ANKARA (Reuters) - Turkey’s President Tayyip Erdogan said on Friday he hoped France would soon get rid of President Emmanuel Macron, describing him as a burden on France which was going through dangerous times.
Ties between Turkey and France, both NATO members, have been particularly tense in recent months over policy differences on Syria and the publishing of caricatures about Prophet Mohammad in France.
“Macron is a burden on France. Macron and France are going through a very dangerous period actually,” Erdogan told reporters, referring to protests in French cities. “My hope is that France gets rid of the Macron trouble as soon as possible.”
Ankara and Paris have also traded accusations over their roles in the Nagorno-Karabkah conflict. France says Turkey fueled fighting between Armenia and Azerbaijan over Nagorno-Karabakh, internationally recognised as part of Azerbaijan but populated by ethnic Armenians.
Ankara, which backed its ethnic Turkic kin in Azerbaijan during weeks of fighting which drove Armenian forces from territories around Nagorno-Karabakh, denies this.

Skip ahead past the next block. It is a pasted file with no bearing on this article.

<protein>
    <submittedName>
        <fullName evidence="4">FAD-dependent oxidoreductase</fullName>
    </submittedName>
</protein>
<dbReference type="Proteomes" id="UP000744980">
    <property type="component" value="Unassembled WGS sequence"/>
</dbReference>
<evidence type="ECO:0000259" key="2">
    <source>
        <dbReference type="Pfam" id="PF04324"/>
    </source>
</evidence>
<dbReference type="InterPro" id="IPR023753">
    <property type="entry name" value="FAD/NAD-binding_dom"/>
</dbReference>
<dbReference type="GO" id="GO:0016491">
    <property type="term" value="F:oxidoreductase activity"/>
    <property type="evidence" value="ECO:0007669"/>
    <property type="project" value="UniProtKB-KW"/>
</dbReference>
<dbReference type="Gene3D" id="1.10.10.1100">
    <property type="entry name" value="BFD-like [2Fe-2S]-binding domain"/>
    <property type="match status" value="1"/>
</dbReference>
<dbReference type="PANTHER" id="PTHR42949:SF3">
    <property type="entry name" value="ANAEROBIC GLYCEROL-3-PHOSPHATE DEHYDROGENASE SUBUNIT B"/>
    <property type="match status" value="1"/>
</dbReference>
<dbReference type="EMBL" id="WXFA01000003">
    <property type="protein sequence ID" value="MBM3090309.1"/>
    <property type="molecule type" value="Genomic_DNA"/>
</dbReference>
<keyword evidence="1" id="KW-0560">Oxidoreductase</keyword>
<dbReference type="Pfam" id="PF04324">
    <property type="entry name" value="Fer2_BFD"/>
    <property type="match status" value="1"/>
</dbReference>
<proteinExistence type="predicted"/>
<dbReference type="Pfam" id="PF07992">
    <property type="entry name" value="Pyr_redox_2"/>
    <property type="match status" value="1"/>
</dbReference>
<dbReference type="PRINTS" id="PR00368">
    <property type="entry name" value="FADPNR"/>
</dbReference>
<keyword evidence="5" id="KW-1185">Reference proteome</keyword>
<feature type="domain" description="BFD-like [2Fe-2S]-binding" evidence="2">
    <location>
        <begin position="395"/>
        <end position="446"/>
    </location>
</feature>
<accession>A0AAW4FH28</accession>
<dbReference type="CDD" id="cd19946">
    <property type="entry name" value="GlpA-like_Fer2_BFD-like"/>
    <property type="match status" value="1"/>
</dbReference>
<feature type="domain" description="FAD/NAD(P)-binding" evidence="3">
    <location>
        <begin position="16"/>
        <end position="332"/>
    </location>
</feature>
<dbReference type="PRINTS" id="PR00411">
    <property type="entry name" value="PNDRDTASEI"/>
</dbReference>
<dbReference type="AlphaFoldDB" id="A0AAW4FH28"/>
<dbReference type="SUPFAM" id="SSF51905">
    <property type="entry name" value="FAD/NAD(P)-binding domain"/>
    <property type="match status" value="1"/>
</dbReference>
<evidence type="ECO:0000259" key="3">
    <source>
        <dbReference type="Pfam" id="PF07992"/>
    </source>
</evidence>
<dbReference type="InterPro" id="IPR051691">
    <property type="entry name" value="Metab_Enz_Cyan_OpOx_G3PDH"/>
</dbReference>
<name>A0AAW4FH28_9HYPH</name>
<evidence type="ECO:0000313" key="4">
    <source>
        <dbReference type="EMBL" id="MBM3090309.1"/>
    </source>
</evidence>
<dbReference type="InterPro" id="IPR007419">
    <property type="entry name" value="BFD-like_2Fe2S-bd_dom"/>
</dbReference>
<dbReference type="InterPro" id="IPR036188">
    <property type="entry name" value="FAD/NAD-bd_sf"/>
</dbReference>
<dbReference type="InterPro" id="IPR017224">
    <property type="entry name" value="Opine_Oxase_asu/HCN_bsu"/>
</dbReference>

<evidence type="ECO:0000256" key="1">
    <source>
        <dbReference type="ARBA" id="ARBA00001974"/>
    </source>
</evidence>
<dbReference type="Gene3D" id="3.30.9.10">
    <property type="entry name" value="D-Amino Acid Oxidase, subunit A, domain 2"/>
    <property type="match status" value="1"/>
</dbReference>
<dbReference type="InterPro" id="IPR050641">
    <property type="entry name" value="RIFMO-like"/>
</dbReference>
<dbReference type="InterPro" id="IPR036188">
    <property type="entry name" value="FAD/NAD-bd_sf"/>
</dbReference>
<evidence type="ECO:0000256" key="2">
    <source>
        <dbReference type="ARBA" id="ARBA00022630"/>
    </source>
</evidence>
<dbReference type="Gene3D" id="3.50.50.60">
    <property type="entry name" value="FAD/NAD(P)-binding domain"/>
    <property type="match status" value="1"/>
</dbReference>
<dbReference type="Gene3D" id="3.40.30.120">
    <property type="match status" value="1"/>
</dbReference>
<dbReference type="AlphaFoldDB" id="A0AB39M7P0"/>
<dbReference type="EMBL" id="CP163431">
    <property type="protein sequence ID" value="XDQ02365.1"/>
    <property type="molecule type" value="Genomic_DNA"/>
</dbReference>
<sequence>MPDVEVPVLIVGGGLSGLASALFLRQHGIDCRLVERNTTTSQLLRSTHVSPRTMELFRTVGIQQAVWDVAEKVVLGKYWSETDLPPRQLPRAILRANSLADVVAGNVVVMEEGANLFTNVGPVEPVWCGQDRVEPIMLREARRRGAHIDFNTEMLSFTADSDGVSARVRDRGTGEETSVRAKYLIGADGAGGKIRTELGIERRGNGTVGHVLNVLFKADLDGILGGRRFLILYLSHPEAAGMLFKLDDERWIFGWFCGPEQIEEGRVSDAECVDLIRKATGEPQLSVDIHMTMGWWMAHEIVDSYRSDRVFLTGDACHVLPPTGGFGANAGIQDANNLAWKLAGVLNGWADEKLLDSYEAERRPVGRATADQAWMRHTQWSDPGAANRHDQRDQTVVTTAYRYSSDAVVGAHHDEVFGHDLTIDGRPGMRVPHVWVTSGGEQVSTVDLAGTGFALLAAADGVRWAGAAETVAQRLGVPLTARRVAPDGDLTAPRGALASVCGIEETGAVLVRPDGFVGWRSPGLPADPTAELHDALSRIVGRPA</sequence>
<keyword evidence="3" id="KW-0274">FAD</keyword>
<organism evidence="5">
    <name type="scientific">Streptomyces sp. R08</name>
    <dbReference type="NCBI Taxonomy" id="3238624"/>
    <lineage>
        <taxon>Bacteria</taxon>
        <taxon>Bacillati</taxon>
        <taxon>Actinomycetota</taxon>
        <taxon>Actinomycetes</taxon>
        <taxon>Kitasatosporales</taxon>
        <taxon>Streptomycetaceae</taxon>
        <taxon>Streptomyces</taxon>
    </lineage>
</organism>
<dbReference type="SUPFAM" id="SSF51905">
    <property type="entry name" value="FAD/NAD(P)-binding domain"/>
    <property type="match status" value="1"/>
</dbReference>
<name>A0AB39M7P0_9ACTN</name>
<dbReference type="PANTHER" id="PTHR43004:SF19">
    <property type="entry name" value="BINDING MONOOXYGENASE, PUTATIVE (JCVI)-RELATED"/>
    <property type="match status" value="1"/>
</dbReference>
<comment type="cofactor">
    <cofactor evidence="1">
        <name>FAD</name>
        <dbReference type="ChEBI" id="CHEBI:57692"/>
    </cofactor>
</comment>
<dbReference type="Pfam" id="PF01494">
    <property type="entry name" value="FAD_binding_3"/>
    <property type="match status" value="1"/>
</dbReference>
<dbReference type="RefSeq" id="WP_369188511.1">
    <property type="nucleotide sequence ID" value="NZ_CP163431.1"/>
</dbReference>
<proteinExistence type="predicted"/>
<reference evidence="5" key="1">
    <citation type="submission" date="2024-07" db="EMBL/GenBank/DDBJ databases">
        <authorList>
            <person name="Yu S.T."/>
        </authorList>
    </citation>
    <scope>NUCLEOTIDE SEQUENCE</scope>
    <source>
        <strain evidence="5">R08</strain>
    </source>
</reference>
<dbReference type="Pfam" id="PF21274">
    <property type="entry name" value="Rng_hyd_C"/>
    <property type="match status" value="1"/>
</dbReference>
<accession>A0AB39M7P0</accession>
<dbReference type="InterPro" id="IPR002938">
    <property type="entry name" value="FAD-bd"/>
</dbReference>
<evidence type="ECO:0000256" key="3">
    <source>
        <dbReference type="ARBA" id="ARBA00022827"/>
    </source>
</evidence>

Turkey has said France, a co-chair of the Minsk group formed to mediate the issue, was not objective. Erdogan said on Friday that Paris’ status as a mediator was “no more” due to its support for Armenia and slammed a French Senate resolution this week urging that Nagorno-Karabakh be recognised as a republic.
“(Azeri President) Ilham Aliyev had some advice for the French. What did he say? ‘If they love Armenians so much, then they should give Marseilles to the Armenians’. I am making the same recommendation. If they love them so much, they should give Marseilles to the Armenians,” he said.
Reporting by Tuvan Gumrukcu and Ece Toksabay; Editing by Dominic Evans
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